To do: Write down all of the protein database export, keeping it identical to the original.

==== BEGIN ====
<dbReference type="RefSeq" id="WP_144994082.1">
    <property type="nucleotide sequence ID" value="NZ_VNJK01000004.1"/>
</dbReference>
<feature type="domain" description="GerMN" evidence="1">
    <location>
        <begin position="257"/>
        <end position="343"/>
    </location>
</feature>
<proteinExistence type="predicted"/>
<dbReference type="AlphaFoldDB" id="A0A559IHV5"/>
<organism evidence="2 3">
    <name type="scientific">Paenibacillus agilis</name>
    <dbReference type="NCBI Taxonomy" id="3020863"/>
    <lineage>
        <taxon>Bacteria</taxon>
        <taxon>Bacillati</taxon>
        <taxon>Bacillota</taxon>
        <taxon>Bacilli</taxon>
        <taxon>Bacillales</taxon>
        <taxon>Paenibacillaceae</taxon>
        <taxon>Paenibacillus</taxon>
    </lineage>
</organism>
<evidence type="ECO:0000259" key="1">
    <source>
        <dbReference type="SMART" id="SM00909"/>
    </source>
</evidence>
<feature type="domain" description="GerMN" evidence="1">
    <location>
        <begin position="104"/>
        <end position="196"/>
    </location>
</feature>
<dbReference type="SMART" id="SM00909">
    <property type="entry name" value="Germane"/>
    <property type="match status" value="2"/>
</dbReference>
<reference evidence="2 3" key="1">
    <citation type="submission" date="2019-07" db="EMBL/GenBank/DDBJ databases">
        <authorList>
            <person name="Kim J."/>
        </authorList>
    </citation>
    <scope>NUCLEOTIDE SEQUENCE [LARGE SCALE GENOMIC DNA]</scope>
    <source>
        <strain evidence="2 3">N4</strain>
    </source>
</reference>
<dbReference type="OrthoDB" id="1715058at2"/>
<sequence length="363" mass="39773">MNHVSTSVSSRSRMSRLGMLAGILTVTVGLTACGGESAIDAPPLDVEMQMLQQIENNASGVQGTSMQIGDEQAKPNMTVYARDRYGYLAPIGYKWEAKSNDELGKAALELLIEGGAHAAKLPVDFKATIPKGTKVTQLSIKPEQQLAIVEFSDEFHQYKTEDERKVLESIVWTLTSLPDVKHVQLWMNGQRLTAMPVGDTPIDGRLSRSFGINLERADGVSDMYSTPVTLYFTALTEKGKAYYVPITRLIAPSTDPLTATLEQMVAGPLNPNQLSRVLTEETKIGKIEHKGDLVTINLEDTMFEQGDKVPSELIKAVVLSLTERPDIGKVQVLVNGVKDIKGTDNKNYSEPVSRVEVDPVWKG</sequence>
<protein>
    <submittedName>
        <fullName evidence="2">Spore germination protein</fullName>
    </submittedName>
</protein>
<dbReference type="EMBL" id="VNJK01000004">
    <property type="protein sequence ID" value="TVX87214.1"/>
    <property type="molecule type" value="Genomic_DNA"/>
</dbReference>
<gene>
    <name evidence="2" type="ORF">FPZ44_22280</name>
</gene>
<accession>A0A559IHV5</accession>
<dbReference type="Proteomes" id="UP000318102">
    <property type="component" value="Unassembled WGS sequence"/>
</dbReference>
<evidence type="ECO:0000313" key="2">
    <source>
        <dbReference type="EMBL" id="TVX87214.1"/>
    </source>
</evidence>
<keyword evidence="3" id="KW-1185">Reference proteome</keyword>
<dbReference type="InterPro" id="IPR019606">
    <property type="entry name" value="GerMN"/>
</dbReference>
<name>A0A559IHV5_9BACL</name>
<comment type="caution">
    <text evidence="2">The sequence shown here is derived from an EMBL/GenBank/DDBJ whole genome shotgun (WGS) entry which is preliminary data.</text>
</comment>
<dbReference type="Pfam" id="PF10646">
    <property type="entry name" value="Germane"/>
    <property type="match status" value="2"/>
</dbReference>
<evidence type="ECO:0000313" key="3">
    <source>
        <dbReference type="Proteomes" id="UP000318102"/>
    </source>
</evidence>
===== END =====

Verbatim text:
<dbReference type="RefSeq" id="WP_144994082.1">
    <property type="nucleotide sequence ID" value="NZ_VNJK01000004.1"/>
</dbReference>
<feature type="domain" description="GerMN" evidence="1">
    <location>
        <begin position="257"/>
        <end position="343"/>
    </location>
</feature>
<proteinExistence type="predicted"/>
<dbReference type="AlphaFoldDB" id="A0A559IHV5"/>
<organism evidence="2 3">
    <name type="scientific">Paenibacillus agilis</name>
    <dbReference type="NCBI Taxonomy" id="3020863"/>
    <lineage>
        <taxon>Bacteria</taxon>
        <taxon>Bacillati</taxon>
        <taxon>Bacillota</taxon>
        <taxon>Bacilli</taxon>
        <taxon>Bacillales</taxon>
        <taxon>Paenibacillaceae</taxon>
        <taxon>Paenibacillus</taxon>
    </lineage>
</organism>
<evidence type="ECO:0000259" key="1">
    <source>
        <dbReference type="SMART" id="SM00909"/>
    </source>
</evidence>
<feature type="domain" description="GerMN" evidence="1">
    <location>
        <begin position="104"/>
        <end position="196"/>
    </location>
</feature>
<dbReference type="SMART" id="SM00909">
    <property type="entry name" value="Germane"/>
    <property type="match status" value="2"/>
</dbReference>
<reference evidence="2 3" key="1">
    <citation type="submission" date="2019-07" db="EMBL/GenBank/DDBJ databases">
        <authorList>
            <person name="Kim J."/>
        </authorList>
    </citation>
    <scope>NUCLEOTIDE SEQUENCE [LARGE SCALE GENOMIC DNA]</scope>
    <source>
        <strain evidence="2 3">N4</strain>
    </source>
</reference>
<dbReference type="OrthoDB" id="1715058at2"/>
<sequence length="363" mass="39773">MNHVSTSVSSRSRMSRLGMLAGILTVTVGLTACGGESAIDAPPLDVEMQMLQQIENNASGVQGTSMQIGDEQAKPNMTVYARDRYGYLAPIGYKWEAKSNDELGKAALELLIEGGAHAAKLPVDFKATIPKGTKVTQLSIKPEQQLAIVEFSDEFHQYKTEDERKVLESIVWTLTSLPDVKHVQLWMNGQRLTAMPVGDTPIDGRLSRSFGINLERADGVSDMYSTPVTLYFTALTEKGKAYYVPITRLIAPSTDPLTATLEQMVAGPLNPNQLSRVLTEETKIGKIEHKGDLVTINLEDTMFEQGDKVPSELIKAVVLSLTERPDIGKVQVLVNGVKDIKGTDNKNYSEPVSRVEVDPVWKG</sequence>
<protein>
    <submittedName>
        <fullName evidence="2">Spore germination protein</fullName>
    </submittedName>
</protein>
<dbReference type="EMBL" id="VNJK01000004">
    <property type="protein sequence ID" value="TVX87214.1"/>
    <property type="molecule type" value="Genomic_DNA"/>
</dbReference>
<gene>
    <name evidence="2" type="ORF">FPZ44_22280</name>
</gene>
<accession>A0A559IHV5</accession>
<dbReference type="Proteomes" id="UP000318102">
    <property type="component" value="Unassembled WGS sequence"/>
</dbReference>
<evidence type="ECO:0000313" key="2">
    <source>
        <dbReference type="EMBL" id="TVX87214.1"/>
    </source>
</evidence>
<keyword evidence="3" id="KW-1185">Reference proteome</keyword>
<dbReference type="InterPro" id="IPR019606">
    <property type="entry name" value="GerMN"/>
</dbReference>
<name>A0A559IHV5_9BACL</name>
<comment type="caution">
    <text evidence="2">The sequence shown here is derived from an EMBL/GenBank/DDBJ whole genome shotgun (WGS) entry which is preliminary data.</text>
</comment>
<dbReference type="Pfam" id="PF10646">
    <property type="entry name" value="Germane"/>
    <property type="match status" value="2"/>
</dbReference>
<evidence type="ECO:0000313" key="3">
    <source>
        <dbReference type="Proteomes" id="UP000318102"/>
    </source>
</evidence>